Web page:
Day 4

Blundering, space and thoughts of geo

A funny sort of day, as I spent most of it writing up the previous days diary and doing final preparations for 2 talks that I am giving tomorrow - one at Hellyer College and the other at Burnie High. I make my way into Makers Workshop, spend a few hours on the computer writing before driving back to Rocky Cape just after midday as Ian, the geomorphologist arrives some time in the pm.

Unfortunately upon return to the shack I realise that I have left my brand new expensive camera in the studio back in Burnie with the door wide-open, ekk, so I’m back in the car racing back towards the Makers Workshop, thankfully its still there so before long I am in the car again for the 40 minute drive back to Rocky Cape. All this driving does however give me some good thinking and practicing time for my talks tomorrow. Back at the shack the sunsets over a crystal clear sky. Dinner is eaten and the silence and darkness of night commences.

North Cave, Rocky Cape The floor The wild colours of Rocky Cape Home-base at Rocky Cape, somewhere in the middle there is me...

I put on another episode of ‘The Story of Film’, its titled ‘1957-64, The Shock of the New, Filmmaking in Western Europe’. I make some notes as usual but am particularly taken by the section about Michelangelo Antonioni. One of my assessors when I did my MFA commented that some of my work reminded him of Antonioni’s film ‘Blow up’, but this film is not mentioned. What intrigues me about Antonioni’s work is how he frames his shots, focusing on the edge of things. His unconventional approach reveals half hidden details of subjects, sometimes with characters only partially appearing. The narrator says Antonioni explores, ‘the void of modern life’, or the abstract qualities of life, with ‘people living on the edge of space’, with the space seemingly taking over the shot, or rather dispersing into space. These are great composition ideas for me that I will explore when making work during this residency in the coming days…

The phone rings, its Ian, he has arrived and is waiting up at rocky cape roadhouse. I drive up there to meet him and we quickly make our way back to the shack. We chat for a few hours about geology, geomorphology, time, maps, Rocky Cape, and tomorrow’s presentations before hitting the sack. Yep a strange sort of day, a bit of a nothing, void like day. Thank you Antonioni.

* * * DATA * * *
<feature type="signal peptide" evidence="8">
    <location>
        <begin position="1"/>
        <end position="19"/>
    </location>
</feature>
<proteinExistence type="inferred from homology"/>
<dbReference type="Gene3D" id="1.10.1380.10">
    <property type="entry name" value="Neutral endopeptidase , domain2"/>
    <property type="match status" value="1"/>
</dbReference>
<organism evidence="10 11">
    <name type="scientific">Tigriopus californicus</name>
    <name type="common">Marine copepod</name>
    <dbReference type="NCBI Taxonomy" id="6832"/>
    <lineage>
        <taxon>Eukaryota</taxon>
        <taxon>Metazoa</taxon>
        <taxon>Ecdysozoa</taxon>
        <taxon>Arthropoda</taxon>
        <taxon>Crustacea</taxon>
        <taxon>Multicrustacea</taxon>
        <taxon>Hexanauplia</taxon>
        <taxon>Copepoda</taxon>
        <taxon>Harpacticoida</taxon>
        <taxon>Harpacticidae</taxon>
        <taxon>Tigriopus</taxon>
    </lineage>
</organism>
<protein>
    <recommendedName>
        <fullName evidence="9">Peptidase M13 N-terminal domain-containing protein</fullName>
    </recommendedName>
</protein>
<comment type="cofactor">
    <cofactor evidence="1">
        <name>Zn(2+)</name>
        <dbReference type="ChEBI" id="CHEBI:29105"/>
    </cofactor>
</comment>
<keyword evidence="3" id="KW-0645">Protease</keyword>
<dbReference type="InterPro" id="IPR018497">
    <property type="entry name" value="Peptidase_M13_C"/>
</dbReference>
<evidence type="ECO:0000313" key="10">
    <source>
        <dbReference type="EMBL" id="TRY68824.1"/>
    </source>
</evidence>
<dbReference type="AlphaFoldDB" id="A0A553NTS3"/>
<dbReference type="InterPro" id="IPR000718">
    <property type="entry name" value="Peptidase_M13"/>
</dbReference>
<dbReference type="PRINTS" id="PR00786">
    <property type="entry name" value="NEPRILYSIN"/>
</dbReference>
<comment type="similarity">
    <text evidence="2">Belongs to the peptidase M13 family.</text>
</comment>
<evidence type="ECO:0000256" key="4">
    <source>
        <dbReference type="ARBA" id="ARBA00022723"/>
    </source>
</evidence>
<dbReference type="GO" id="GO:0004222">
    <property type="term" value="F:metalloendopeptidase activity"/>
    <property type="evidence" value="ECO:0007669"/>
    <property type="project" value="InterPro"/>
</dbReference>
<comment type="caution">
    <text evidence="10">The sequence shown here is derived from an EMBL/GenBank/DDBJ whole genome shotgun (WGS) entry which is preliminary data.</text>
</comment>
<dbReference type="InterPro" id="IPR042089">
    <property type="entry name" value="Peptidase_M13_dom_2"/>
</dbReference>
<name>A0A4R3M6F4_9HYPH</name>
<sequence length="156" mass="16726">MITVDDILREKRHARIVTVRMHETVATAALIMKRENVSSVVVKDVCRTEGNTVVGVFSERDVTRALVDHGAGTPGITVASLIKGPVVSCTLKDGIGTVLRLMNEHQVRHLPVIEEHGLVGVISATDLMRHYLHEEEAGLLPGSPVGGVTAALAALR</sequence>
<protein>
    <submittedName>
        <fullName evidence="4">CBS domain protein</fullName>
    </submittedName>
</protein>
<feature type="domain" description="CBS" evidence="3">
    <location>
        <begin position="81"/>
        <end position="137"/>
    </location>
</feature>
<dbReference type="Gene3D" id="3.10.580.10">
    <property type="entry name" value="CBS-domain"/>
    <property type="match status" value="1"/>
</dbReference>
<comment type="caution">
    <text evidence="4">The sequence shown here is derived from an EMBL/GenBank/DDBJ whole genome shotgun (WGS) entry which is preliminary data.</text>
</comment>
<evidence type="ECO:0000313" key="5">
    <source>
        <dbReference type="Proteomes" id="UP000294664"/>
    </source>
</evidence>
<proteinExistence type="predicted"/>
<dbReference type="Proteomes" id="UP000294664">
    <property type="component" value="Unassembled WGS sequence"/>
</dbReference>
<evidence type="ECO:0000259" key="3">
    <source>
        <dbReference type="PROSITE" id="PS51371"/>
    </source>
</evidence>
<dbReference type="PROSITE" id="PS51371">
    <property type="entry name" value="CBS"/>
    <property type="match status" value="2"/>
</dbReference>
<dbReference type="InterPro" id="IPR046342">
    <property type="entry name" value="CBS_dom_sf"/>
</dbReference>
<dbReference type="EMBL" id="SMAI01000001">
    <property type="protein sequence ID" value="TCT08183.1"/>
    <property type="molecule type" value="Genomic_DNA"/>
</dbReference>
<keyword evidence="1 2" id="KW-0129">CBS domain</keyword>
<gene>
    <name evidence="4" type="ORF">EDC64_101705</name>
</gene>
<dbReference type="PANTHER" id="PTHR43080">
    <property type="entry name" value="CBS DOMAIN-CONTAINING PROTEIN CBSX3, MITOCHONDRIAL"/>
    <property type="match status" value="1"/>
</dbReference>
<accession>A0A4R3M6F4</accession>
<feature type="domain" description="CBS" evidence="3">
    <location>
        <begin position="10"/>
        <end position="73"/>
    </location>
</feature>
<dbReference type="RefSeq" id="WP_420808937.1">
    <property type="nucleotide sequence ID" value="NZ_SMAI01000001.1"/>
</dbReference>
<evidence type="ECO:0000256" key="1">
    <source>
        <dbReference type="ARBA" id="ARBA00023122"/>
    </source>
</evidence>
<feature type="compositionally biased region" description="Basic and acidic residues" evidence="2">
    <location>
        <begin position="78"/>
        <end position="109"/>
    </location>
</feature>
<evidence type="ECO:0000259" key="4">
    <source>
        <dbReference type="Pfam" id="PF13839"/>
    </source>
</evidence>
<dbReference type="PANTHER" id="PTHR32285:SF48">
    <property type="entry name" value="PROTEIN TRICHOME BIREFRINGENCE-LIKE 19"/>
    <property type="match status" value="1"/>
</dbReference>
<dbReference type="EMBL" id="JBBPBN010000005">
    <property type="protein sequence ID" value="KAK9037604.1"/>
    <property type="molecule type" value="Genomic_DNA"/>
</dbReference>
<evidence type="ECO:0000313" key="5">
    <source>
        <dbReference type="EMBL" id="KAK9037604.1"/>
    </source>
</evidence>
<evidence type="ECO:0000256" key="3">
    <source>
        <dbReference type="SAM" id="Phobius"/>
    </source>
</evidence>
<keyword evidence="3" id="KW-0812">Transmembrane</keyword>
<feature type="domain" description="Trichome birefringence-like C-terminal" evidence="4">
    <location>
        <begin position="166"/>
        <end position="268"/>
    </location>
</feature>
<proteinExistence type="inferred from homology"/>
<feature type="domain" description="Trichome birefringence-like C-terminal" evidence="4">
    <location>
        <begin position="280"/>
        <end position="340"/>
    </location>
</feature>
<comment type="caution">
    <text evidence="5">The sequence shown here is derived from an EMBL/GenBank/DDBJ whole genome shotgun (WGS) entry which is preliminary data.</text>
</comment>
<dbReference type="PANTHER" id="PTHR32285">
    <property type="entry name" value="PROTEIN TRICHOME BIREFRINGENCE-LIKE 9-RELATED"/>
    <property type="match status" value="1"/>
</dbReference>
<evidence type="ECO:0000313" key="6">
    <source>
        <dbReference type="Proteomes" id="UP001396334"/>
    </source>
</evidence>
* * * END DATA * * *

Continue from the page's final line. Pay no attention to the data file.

Day 5

Schools, puddles and burning vocal chords

I wake at 7, eat breakfast and more deep scientific landform conversations with Ian. Today was an intense busy day. By the end of it all my vocal chords were burning.

At 10.30, then again at 1pm Ian and I delivered our presentations to Hellyer Collage and Burnie High School respectively, and they went off really well, both going for just over an hour.

No time to stop and reflect about it when we finished as we are in car again driving towards Fossil Bluff to meet with and be interviewed by Rick Eaves from ABC radio. A very nice fellow indeed with what seems like a genuine love for art, landscape and geology. As we talk and make our way onto the beach and nearby rocks away from the bluff he commences interviewing us both. We discuss art, geomorphology and the north west. At one point I realise that I am standing in a puddle as he asks me a series of questions, at another moment he records himself slipping and falling into a rock pool. He also records the sounds we make as we rock hop interspersed with many other questions. In the background the waves gently lap against the rocky shore, off to the left is Table Cape.

Rick takes us to a slightly raised section of rock which we jump up on to. Its surface is filled with tiny pock marked holes, and Ian explains that it mostly made up of air rather than rock. It looks like tiny little mountainous landscapes made of malleable play dough. Amazing!

The late afternoon light accentuates the rocks shadows. After an hour or so we head back to the car, say goodbye to Rick and drive back to the shack. It’s about 4.30 in the afternoon and we are both a bit tired. Dinner is made and we talk for hours about millions of years of time, Macquarie Island, ice and glaciers, dolerite, and Tasman Island. It’s not long before we both are very tired and we go to bed.